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The AAPG/Datapages Combined Publications Database

AAPG Bulletin


Volume: 64 (1980)

Issue: 8. (August)

First Page: 1289

Last Page: 1289

Title: Illinois Coal--A Major Bituminous Coal Resource: ABSTRACT

Author(s): Brian C. Trask, James E. Palmer

Article Type: Meeting abstract


About two-thirds of Illinois is underlain by coal-bearing strata of the Pennsylvanian System. Major coal seams crop out along the margins of the Illinois basin coalfield and are at depths of up to 1,000 ft (300 m) in the deep part of the basin in southeastern Illinois. Identified bituminous coal resources of Illinois are 162 billion tons (147 billion metric tons) which exceeds the bituminous resources of any other state. Over 20 billion tons (18 billion metric tons) of potentially surface-minable coal (< 150 ft or 45 m deep; > 18 in. or 45 cm thick) have been mapped, of which 5 billion tons (4.5 billion metric tons) are estimated to be economically recoverable at present. At 50% recovery, about 50 billion tons (45 billion metric tons) of coal with an average thickne s of 4 ft (122 cm) or greater are recoverable by deep-mining techniques. Most of these resources occur primarily in two seams--the Springfield and Harrisburg (No. 5) and the Herrin (No. 6) Coal Members. Little exploratory drilling has been done on the Jamestown, Seelyville, De Koven, Davis, and other coals that may represent a substantial additional coal resource. Coal seams of Illinois commonly are overlain by black shale or limestone, which provides a relatively stable roof for modern, high-speed underground mining. Illinois coal is a high-volatile C bituminous coal having high heat values. About 4% of the state's identified coal resources are relatively low in sulfur (< 2.5%). Studies of stratigraphy and depositional environments have revealed deposits of low-sulfur coal in areas o erlain by thick gray shale. As deeper parts of the basin are explored, new discoveries of low-sulfur coal are expected. At present in Illinois, approximately 60 million tons (54 million metric tons) of coal are produced annually from about 60 mines. At least 12 new mines are expected to open during the next several years, and annual production may exceed 75 million tons (68 million metric tons) by 1985.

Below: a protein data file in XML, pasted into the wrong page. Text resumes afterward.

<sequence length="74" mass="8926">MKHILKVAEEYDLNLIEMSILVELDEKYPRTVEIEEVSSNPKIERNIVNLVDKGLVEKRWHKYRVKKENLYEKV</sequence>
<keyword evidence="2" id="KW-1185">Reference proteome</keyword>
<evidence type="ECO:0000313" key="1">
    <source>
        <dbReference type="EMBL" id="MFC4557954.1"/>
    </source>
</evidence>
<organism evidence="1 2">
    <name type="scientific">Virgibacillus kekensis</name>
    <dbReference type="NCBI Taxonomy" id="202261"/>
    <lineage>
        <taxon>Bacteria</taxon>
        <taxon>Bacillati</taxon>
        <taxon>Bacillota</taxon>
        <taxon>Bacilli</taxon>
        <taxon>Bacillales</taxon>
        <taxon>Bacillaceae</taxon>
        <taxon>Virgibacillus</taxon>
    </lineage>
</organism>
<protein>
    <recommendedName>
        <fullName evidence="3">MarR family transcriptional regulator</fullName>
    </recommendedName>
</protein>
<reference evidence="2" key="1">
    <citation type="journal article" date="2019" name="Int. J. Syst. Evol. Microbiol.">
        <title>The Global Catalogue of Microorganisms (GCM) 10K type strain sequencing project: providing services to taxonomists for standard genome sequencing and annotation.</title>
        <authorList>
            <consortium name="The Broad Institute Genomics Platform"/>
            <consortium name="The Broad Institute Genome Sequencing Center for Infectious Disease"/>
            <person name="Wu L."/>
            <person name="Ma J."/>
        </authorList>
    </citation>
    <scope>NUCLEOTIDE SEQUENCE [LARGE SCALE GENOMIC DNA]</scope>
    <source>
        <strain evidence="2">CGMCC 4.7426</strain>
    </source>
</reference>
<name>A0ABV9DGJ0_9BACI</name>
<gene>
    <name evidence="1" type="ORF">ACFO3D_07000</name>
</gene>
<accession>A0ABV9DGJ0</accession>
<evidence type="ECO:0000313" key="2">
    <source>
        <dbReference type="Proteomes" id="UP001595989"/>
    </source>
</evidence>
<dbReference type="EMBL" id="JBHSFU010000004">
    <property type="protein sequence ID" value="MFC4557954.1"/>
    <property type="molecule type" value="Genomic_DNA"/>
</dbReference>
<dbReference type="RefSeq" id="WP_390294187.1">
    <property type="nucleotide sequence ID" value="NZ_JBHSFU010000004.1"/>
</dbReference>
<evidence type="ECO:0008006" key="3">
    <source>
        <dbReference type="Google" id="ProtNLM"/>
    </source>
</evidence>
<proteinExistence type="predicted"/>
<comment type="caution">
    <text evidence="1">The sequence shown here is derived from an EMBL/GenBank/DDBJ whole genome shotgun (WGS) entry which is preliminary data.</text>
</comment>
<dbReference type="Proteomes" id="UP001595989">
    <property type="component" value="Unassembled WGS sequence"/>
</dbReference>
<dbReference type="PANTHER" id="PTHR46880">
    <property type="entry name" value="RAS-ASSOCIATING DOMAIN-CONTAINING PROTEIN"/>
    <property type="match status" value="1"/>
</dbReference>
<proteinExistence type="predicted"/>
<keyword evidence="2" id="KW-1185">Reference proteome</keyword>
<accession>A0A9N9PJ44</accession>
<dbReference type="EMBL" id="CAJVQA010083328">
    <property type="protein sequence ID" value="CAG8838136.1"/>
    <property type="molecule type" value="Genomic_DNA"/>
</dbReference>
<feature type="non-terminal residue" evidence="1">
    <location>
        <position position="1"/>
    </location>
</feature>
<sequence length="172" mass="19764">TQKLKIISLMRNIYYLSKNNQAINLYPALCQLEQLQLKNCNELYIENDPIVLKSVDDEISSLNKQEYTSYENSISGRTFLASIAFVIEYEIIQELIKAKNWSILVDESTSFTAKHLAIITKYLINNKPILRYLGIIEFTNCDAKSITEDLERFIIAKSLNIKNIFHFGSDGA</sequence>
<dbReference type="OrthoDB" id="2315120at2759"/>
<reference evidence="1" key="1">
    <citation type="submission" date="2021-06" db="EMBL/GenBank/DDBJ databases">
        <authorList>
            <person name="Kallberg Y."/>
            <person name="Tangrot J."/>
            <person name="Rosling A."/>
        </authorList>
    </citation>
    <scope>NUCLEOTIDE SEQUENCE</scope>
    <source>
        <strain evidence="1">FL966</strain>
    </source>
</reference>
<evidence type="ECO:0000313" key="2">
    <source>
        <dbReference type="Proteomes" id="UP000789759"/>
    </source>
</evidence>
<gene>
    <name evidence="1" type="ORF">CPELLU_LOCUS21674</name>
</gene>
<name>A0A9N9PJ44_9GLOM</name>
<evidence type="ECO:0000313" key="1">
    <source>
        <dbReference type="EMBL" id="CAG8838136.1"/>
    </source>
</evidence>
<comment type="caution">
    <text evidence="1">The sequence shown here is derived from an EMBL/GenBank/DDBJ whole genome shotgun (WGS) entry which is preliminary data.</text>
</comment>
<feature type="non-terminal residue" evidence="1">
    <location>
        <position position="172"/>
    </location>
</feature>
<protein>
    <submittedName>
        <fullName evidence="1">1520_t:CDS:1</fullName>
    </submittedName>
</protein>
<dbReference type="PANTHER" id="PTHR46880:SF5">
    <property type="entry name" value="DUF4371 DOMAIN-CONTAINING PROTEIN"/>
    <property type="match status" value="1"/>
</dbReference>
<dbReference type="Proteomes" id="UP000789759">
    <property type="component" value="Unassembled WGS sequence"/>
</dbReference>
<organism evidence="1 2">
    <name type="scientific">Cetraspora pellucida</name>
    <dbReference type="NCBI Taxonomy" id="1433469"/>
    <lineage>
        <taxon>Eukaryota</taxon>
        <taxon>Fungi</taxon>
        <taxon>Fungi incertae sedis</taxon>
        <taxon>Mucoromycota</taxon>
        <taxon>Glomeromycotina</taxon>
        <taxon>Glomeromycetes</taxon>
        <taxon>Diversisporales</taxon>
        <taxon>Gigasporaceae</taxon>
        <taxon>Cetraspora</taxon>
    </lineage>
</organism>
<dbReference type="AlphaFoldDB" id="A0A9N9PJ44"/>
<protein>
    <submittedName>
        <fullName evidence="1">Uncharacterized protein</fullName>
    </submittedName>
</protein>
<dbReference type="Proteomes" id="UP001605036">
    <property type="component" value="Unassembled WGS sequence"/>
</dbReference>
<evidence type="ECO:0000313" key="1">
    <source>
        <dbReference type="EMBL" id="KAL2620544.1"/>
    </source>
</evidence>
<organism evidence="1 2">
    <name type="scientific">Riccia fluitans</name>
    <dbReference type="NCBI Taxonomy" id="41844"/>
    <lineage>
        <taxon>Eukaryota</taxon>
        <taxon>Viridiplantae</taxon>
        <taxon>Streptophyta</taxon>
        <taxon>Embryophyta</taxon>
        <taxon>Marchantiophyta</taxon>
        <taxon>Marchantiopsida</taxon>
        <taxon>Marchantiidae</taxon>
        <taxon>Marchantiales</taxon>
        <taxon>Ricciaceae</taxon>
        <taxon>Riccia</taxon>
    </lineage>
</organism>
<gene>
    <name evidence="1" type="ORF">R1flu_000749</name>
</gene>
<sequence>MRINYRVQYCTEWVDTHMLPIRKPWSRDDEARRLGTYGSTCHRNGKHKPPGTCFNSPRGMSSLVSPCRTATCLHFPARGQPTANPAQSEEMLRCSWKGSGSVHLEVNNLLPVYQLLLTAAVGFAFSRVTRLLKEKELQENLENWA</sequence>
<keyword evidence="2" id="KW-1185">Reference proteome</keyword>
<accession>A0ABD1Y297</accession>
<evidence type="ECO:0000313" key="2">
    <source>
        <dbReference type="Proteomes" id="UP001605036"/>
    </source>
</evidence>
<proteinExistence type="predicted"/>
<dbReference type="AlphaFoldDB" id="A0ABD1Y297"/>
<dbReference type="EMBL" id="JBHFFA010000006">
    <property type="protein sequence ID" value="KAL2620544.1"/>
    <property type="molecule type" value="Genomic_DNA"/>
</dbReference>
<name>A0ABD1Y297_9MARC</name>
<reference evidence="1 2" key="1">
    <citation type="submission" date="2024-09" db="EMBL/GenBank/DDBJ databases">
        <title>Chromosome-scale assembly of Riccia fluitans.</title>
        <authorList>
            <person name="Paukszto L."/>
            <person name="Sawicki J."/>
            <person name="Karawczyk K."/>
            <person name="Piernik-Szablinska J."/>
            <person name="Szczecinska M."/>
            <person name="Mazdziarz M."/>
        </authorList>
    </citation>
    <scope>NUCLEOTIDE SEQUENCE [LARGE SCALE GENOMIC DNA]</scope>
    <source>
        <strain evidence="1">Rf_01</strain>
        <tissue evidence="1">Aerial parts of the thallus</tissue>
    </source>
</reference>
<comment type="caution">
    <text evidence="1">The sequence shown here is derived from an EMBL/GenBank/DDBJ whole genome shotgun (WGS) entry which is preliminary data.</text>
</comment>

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Copyright 1997 American Association of Petroleum Geologists